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All posts tagged: 2016

EPPC Senior Fellow Peter Wehner talked with Washington Post columnist Jennifer Rubin about Donald Trump’s apparent widespread support among evangelical voters. This interview originally appeared in two parts (part 1 here; part 2 here). The introductory text is Ms. Rubin’s.  As stunning to me as the widespread Republican support for Donald Trump — an opportunist,

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Among the most inexplicable developments in this bizarre political year is that Donald Trump is the candidate of choice of many evangelical Christians. Mr. Trump won a plurality of evangelical votes in each of the last three Republican contests, in New Hampshire, South Carolina and Nevada. He won the glowing endorsement of Jerry Falwell Jr.,

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Beginning with Ronald Reagan, I have voted Republican in every presidential election since I first became eligible to vote in 1980. I worked in the Reagan and George H. W. Bush administrations and in the White House for George W. Bush as a speechwriter and adviser. I have also worked for Republican presidential campaigns, although

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The Republican party has traditionally been the predictable party when it comes to nominating a presidential nominee. But for 2016 everything has been tossed on its head. Donald Trump has a double-digit lead over his closest rival, according to a poll published Wednesday, leaving establishment figures trailing. The former reality television star in whom many are investing

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Like many other political autodidacts, Ben Carson has an odd obsession with Nazi Germany. On several occasions, the pediatric-neurosurgeon-turned-Republican-presidential-candidate has compared the United States to the Third Reich. Mr. Carson has warned that a Hitler-like figure could rise in America. To understand what is happening in the Obama era, he recommended that people read “Mein Kampf.” And

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The Miller Center, a nonpartisan affiliate of the University of Virginia that specializes in presidential scholarship, public policy, and political history, has launched a new project called “First Year 2017.” Every two months, the Miller Center will publish a set of short memos offering historical perspective and assessing some of the biggest contemporary challenges the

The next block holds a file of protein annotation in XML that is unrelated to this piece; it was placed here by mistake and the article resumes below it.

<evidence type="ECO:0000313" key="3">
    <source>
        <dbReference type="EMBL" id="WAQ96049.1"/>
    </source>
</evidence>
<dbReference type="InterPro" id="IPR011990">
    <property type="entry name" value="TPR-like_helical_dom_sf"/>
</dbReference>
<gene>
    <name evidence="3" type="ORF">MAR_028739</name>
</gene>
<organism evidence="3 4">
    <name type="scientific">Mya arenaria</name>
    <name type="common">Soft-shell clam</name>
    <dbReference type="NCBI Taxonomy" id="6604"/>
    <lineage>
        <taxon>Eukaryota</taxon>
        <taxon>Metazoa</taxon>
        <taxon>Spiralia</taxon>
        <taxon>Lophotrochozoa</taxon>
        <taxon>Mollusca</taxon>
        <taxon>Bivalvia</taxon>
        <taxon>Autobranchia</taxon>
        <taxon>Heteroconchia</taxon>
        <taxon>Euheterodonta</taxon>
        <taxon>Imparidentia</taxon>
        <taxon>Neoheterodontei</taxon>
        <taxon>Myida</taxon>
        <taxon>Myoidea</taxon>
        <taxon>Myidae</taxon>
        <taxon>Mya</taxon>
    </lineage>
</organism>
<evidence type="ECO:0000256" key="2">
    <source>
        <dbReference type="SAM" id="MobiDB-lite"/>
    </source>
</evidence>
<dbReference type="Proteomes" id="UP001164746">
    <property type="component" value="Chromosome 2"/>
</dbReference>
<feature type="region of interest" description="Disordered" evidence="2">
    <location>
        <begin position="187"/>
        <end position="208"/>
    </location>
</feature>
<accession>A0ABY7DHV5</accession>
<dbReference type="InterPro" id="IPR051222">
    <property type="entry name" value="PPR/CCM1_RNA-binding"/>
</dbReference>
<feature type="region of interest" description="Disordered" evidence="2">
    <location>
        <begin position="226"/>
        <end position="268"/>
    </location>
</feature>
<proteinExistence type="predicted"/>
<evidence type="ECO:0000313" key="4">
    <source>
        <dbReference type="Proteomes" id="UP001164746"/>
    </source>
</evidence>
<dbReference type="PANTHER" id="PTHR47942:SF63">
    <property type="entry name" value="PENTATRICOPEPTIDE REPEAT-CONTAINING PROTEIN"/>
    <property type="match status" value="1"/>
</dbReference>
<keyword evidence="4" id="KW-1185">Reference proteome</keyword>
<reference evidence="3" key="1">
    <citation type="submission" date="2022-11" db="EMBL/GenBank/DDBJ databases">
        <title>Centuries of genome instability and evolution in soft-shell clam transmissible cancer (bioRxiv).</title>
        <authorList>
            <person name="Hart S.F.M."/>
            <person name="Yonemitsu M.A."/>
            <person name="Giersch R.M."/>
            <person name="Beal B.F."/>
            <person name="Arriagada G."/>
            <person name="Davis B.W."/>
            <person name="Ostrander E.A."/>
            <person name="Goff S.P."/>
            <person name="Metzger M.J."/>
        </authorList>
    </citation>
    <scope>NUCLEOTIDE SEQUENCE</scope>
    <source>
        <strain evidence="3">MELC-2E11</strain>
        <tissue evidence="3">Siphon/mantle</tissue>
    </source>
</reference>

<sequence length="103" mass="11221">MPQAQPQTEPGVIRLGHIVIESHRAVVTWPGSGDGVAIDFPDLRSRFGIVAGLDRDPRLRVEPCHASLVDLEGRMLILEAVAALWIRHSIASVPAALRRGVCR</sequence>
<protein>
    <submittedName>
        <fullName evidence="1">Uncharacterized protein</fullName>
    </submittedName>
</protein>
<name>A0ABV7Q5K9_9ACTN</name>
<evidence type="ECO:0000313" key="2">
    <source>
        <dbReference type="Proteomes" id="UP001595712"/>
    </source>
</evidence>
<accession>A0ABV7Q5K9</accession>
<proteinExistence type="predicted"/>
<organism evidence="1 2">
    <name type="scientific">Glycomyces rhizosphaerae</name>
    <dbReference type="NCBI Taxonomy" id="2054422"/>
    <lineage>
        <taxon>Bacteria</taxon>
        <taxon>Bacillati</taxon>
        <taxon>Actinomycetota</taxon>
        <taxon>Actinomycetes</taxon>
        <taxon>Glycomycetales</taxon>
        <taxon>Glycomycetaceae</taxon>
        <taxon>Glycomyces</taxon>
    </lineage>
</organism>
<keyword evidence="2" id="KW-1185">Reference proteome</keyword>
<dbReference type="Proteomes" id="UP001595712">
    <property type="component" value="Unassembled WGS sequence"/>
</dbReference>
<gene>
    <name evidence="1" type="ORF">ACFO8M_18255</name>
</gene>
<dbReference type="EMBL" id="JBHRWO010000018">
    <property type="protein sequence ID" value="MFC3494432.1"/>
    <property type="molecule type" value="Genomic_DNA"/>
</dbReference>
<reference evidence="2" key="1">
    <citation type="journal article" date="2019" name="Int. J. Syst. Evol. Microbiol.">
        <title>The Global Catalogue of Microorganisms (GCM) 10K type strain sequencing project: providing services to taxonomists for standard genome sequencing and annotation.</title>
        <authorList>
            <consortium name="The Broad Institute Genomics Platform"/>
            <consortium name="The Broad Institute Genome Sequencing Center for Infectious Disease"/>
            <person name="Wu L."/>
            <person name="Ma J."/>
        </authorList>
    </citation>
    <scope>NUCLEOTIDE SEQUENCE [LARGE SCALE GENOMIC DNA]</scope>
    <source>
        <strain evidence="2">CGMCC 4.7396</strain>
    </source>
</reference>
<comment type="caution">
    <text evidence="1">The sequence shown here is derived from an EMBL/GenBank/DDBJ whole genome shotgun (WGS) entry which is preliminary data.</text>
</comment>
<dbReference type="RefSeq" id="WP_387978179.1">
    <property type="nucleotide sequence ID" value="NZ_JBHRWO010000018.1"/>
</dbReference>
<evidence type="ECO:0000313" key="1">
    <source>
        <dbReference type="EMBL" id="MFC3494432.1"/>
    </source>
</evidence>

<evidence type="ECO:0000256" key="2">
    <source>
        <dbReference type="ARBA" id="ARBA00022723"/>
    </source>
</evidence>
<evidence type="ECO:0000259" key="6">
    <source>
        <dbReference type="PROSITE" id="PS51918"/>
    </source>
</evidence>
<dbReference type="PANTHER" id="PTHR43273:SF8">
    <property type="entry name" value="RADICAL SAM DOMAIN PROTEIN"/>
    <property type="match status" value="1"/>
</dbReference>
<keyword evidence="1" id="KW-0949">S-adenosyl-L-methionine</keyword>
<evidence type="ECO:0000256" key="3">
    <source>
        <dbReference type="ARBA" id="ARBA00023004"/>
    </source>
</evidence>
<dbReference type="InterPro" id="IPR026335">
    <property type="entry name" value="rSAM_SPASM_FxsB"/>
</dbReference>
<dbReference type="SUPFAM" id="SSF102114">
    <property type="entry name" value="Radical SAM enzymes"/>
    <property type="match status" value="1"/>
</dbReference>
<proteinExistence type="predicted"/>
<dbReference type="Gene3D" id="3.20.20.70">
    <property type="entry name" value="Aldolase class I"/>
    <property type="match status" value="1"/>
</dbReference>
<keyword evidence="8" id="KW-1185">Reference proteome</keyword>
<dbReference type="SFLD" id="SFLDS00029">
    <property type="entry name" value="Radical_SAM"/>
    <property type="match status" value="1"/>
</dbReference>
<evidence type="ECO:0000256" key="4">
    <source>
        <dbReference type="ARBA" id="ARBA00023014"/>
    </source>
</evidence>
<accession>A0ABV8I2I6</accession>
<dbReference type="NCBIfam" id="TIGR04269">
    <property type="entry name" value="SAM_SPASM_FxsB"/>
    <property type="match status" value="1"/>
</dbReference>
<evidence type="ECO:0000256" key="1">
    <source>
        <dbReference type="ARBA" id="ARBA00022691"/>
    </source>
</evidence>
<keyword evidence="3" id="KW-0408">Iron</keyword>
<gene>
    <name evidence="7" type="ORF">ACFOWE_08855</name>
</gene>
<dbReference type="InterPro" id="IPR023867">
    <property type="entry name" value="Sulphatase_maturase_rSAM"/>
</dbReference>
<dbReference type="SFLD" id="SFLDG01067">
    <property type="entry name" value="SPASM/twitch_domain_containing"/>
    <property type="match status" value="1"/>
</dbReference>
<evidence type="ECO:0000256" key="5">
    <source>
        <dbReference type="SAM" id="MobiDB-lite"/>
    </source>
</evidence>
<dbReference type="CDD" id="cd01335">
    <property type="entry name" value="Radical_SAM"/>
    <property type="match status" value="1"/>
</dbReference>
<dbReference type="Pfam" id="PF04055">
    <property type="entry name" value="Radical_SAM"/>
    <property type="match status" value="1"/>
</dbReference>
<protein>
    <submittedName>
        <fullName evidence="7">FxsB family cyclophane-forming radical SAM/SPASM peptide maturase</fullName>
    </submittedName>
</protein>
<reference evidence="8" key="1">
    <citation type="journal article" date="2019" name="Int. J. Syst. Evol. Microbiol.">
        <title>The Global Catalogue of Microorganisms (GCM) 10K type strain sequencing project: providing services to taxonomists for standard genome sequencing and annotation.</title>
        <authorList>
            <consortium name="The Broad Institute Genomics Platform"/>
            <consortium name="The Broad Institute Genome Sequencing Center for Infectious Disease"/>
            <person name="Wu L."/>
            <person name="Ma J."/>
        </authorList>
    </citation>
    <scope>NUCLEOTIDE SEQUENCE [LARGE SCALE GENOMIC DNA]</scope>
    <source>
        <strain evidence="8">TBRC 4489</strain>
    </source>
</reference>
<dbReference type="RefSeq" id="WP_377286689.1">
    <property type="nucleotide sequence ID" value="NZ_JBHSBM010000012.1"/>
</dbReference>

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If you are looking for evidence of the deep antipathy that exists in the Republican Party toward politicians, consider that the three candidates leading the race for the Republican presidential nomination — Donald Trump, Ben Carson and Carly Fiorina — have zero years of governing experience among them. In fact, for many Republican voters, governing

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The election this past weekend of Jeremy Corbyn to lead the British Labour Party is a huge political development in the United Kingdom. Mr. Corbyn is not just liberal; he’s hard left, having expressed his support for (among other things) unilateral nuclear disarmament, the nationalization of some of Britain’s biggest industries, and talks with Hamas

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Right now it looks very much as if the two major political parties in America are in a race to see which one can destroy itself first. On the Republican side, Donald J. Trump not only leads but dominates the presidential race. Crude, erratic, unprincipled and unelectable, Mr. Trump, if he were to win the

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That may seem like a wildly premature question in the summer of the year before the presidential election. To which I would respond: It’s too early to know the answer to the question, but it’s not too early to ask it. I say that because of the extraordinary developments surrounding Mrs. Clinton’s private email server,

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